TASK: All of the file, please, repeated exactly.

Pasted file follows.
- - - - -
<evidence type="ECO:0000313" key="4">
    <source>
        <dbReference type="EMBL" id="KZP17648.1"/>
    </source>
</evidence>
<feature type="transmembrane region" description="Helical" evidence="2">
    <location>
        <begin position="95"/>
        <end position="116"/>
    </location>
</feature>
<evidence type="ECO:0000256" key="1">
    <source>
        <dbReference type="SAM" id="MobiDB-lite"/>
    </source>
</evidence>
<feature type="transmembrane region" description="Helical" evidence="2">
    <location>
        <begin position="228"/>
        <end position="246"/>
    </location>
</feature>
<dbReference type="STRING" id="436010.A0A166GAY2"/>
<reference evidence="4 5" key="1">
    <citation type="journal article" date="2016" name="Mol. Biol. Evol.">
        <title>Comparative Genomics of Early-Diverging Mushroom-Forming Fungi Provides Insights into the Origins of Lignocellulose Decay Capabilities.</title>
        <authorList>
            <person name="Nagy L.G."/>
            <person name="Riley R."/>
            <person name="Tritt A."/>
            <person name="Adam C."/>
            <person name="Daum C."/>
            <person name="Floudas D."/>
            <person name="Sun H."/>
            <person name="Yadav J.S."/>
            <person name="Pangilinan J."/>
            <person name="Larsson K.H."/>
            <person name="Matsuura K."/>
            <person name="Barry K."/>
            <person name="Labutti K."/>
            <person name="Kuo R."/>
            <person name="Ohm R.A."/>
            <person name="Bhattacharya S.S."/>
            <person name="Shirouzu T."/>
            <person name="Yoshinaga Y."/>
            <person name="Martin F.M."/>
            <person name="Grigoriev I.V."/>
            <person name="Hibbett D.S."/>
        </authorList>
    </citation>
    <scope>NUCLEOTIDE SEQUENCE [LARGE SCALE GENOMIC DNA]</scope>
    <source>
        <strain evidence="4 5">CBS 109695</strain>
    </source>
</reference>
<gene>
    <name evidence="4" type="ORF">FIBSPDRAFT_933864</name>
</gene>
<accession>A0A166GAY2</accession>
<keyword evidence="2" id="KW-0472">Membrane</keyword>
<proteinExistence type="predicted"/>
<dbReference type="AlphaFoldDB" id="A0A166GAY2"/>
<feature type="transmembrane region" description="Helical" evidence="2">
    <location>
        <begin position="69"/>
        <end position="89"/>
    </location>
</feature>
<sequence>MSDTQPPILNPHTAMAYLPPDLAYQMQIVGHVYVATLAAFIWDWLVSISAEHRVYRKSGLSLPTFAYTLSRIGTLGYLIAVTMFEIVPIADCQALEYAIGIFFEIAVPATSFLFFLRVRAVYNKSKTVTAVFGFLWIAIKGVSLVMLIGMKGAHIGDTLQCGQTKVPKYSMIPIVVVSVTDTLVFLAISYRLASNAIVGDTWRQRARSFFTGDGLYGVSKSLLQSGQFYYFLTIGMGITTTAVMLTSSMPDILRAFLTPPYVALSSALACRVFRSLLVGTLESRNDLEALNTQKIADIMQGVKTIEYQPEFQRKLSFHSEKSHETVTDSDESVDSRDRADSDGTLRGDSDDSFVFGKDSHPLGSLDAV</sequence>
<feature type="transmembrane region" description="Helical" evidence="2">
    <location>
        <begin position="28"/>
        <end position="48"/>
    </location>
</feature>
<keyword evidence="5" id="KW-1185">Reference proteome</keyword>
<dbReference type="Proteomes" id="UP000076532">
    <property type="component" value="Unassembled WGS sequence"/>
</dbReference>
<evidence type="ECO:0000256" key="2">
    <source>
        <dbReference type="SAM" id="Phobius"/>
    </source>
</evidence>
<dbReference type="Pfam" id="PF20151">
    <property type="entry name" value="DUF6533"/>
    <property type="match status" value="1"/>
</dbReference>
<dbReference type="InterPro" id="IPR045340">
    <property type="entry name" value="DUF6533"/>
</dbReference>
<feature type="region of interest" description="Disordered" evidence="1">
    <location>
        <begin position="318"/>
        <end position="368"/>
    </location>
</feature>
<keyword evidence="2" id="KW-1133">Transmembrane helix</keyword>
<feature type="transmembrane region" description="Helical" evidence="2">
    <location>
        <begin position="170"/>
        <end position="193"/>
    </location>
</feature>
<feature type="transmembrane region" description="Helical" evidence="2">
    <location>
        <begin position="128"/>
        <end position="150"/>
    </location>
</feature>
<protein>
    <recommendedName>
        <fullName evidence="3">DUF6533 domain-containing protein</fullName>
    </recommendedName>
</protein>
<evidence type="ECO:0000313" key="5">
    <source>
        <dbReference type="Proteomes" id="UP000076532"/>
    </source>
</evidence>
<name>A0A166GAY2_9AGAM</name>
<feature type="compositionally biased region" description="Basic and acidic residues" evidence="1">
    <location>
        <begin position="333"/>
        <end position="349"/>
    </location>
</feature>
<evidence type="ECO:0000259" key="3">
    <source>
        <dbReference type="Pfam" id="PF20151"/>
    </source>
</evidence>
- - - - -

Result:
<evidence type="ECO:0000313" key="4">
    <source>
        <dbReference type="EMBL" id="KZP17648.1"/>
    </source>
</evidence>
<feature type="transmembrane region" description="Helical" evidence="2">
    <location>
        <begin position="95"/>
        <end position="116"/>
    </location>
</feature>
<evidence type="ECO:0000256" key="1">
    <source>
        <dbReference type="SAM" id="MobiDB-lite"/>
    </source>
</evidence>
<feature type="transmembrane region" description="Helical" evidence="2">
    <location>
        <begin position="228"/>
        <end position="246"/>
    </location>
</feature>
<dbReference type="STRING" id="436010.A0A166GAY2"/>
<reference evidence="4 5" key="1">
    <citation type="journal article" date="2016" name="Mol. Biol. Evol.">
        <title>Comparative Genomics of Early-Diverging Mushroom-Forming Fungi Provides Insights into the Origins of Lignocellulose Decay Capabilities.</title>
        <authorList>
            <person name="Nagy L.G."/>
            <person name="Riley R."/>
            <person name="Tritt A."/>
            <person name="Adam C."/>
            <person name="Daum C."/>
            <person name="Floudas D."/>
            <person name="Sun H."/>
            <person name="Yadav J.S."/>
            <person name="Pangilinan J."/>
            <person name="Larsson K.H."/>
            <person name="Matsuura K."/>
            <person name="Barry K."/>
            <person name="Labutti K."/>
            <person name="Kuo R."/>
            <person name="Ohm R.A."/>
            <person name="Bhattacharya S.S."/>
            <person name="Shirouzu T."/>
            <person name="Yoshinaga Y."/>
            <person name="Martin F.M."/>
            <person name="Grigoriev I.V."/>
            <person name="Hibbett D.S."/>
        </authorList>
    </citation>
    <scope>NUCLEOTIDE SEQUENCE [LARGE SCALE GENOMIC DNA]</scope>
    <source>
        <strain evidence="4 5">CBS 109695</strain>
    </source>
</reference>
<gene>
    <name evidence="4" type="ORF">FIBSPDRAFT_933864</name>
</gene>
<accession>A0A166GAY2</accession>
<keyword evidence="2" id="KW-0472">Membrane</keyword>
<proteinExistence type="predicted"/>
<dbReference type="AlphaFoldDB" id="A0A166GAY2"/>
<feature type="transmembrane region" description="Helical" evidence="2">
    <location>
        <begin position="69"/>
        <end position="89"/>
    </location>
</feature>
<sequence>MSDTQPPILNPHTAMAYLPPDLAYQMQIVGHVYVATLAAFIWDWLVSISAEHRVYRKSGLSLPTFAYTLSRIGTLGYLIAVTMFEIVPIADCQALEYAIGIFFEIAVPATSFLFFLRVRAVYNKSKTVTAVFGFLWIAIKGVSLVMLIGMKGAHIGDTLQCGQTKVPKYSMIPIVVVSVTDTLVFLAISYRLASNAIVGDTWRQRARSFFTGDGLYGVSKSLLQSGQFYYFLTIGMGITTTAVMLTSSMPDILRAFLTPPYVALSSALACRVFRSLLVGTLESRNDLEALNTQKIADIMQGVKTIEYQPEFQRKLSFHSEKSHETVTDSDESVDSRDRADSDGTLRGDSDDSFVFGKDSHPLGSLDAV</sequence>
<feature type="transmembrane region" description="Helical" evidence="2">
    <location>
        <begin position="28"/>
        <end position="48"/>
    </location>
</feature>
<keyword evidence="5" id="KW-1185">Reference proteome</keyword>
<dbReference type="Proteomes" id="UP000076532">
    <property type="component" value="Unassembled WGS sequence"/>
</dbReference>
<evidence type="ECO:0000256" key="2">
    <source>
        <dbReference type="SAM" id="Phobius"/>
    </source>
</evidence>
<dbReference type="Pfam" id="PF20151">
    <property type="entry name" value="DUF6533"/>
    <property type="match status" value="1"/>
</dbReference>
<dbReference type="InterPro" id="IPR045340">
    <property type="entry name" value="DUF6533"/>
</dbReference>
<feature type="region of interest" description="Disordered" evidence="1">
    <location>
        <begin position="318"/>
        <end position="368"/>
    </location>
</feature>
<keyword evidence="2" id="KW-1133">Transmembrane helix</keyword>
<feature type="transmembrane region" description="Helical" evidence="2">
    <location>
        <begin position="170"/>
        <end position="193"/>
    </location>
</feature>
<feature type="transmembrane region" description="Helical" evidence="2">
    <location>
        <begin position="128"/>
        <end position="150"/>
    </location>
</feature>
<protein>
    <recommendedName>
        <fullName evidence="3">DUF6533 domain-containing protein</fullName>
    </recommendedName>
</protein>
<evidence type="ECO:0000313" key="5">
    <source>
        <dbReference type="Proteomes" id="UP000076532"/>
    </source>
</evidence>
<name>A0A166GAY2_9AGAM</name>
<feature type="compositionally biased region" description="Basic and acidic residues" evidence="1">
    <location>
        <begin position="333"/>
        <end position="349"/>
    </location>
</feature>
<evidence type="ECO:0000259" key="3">
    <source>
        <dbReference type="Pfam" id="PF20151"/>
    </source>
</evidence>